Taking the time to paint can be a struggle, a lingering tortuous event but unfolding a painting is never as difficult. The more you look, the more you get. The longer you look, the more it reveals. National Slow Art Day is coming to a close, slowly creeping up on me. The National Museum of Australia holds a beautiful work by Martumili Artists. The museum invited people unable to get to the painting to take a digital look at a selection of works. I decided to concentrate on this fabulous indigenous work. In the flesh the size of the work encompasses you so looking at it from a distance today, on-line, gives a whole different perspective. The longer I look, the more intense it becomes and the lines seem to shimmer. Tiny turquoise pockets pressed between the rows feel like they are under pressure, they feel as though they want to ooze past the strands over the gentle patterning ready to seep to the edges.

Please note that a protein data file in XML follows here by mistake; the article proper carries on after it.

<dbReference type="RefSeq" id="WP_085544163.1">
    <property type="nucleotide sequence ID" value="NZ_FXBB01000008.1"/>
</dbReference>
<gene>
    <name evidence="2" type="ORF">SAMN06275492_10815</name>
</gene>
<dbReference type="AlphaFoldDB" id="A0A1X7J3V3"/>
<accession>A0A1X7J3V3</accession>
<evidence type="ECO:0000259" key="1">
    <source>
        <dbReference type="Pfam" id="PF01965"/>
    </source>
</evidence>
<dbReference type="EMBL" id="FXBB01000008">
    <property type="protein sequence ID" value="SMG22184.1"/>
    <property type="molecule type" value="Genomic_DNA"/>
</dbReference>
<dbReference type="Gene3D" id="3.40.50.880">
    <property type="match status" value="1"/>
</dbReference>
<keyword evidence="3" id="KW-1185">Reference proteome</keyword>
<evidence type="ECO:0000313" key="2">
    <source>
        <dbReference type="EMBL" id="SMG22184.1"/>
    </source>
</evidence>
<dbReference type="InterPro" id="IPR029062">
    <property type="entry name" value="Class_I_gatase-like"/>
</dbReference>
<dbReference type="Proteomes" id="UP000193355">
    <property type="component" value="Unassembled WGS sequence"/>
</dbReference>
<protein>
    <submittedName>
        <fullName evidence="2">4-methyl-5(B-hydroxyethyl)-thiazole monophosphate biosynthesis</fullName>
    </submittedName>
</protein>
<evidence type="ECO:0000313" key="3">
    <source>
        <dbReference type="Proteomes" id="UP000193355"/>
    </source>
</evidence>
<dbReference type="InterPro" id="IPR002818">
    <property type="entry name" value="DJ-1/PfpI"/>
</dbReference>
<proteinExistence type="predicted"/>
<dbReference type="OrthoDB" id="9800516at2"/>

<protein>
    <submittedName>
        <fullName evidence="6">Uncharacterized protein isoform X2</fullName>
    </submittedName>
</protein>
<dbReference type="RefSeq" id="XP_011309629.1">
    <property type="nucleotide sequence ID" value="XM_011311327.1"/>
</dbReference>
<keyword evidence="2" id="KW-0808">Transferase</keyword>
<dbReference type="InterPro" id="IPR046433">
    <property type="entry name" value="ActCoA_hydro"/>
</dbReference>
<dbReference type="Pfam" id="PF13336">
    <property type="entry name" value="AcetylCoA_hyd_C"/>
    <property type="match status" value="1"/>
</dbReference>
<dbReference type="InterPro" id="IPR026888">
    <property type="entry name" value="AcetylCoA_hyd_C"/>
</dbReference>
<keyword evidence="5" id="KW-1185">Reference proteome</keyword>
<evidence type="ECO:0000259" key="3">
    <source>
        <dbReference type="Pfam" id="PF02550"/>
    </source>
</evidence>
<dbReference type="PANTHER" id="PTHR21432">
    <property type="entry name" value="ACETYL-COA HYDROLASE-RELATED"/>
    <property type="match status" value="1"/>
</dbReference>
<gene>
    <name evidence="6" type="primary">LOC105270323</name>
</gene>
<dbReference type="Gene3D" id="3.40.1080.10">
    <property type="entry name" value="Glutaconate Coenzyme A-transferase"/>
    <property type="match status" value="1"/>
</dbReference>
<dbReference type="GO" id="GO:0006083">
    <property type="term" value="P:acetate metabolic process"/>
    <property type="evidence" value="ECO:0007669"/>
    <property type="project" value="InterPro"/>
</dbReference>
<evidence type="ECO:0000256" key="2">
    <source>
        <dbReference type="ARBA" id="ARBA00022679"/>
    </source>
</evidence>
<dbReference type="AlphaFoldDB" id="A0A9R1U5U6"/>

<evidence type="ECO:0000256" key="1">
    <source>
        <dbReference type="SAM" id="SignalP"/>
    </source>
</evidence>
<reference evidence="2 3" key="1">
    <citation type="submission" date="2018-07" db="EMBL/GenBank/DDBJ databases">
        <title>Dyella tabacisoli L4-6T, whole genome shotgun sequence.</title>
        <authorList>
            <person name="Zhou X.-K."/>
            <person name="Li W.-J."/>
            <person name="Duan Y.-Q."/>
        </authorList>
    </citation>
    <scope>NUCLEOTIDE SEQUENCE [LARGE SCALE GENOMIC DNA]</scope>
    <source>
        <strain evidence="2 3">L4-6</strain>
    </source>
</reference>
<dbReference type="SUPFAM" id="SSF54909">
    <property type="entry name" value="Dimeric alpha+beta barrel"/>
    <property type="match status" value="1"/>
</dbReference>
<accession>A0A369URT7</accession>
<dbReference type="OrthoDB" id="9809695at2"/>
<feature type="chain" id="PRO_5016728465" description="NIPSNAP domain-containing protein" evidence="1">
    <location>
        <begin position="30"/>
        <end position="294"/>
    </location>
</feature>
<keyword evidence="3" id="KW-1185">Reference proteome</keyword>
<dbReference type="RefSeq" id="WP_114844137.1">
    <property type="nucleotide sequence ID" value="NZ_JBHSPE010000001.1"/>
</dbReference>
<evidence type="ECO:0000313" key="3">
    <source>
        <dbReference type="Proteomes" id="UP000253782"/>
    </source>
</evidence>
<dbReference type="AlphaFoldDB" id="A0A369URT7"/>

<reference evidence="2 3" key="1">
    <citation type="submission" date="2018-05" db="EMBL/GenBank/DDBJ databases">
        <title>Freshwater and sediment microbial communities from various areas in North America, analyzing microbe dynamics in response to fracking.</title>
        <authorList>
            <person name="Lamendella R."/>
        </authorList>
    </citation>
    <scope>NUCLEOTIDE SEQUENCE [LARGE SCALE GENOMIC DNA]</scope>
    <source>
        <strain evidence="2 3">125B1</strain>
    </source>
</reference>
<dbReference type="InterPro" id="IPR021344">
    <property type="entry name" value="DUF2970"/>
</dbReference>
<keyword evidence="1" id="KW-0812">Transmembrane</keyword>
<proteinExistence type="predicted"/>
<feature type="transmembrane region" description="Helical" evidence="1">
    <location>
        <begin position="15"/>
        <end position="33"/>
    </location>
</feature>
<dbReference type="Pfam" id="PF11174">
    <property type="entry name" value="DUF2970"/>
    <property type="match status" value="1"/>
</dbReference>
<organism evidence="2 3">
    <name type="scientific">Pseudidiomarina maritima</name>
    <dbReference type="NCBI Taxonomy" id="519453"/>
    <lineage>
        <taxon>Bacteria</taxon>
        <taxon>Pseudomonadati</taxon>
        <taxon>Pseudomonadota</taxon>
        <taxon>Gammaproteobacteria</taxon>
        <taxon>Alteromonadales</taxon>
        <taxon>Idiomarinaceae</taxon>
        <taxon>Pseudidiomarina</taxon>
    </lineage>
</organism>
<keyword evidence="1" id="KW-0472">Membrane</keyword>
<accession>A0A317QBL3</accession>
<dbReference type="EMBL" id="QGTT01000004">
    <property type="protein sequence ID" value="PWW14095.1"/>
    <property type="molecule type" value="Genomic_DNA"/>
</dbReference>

I found slowing down I started to move my mouse over the work, rhythmic. Something you can’t do with a painting in a gallery. Working from a touch pad sort of felt connective and mesmerising. Patterns on the screen unfolded into patterns of movement.
I love being able to spend time with one work in a slow art day way. Today, Saturday, was overcast, drizzly and a bit cold. Martumili Ngurra was like a warm pumpkin soup. Delicious and oozily orange. I felt I touched it and moved with it the longer I looked.
Give yourself time today, slow it down, connect.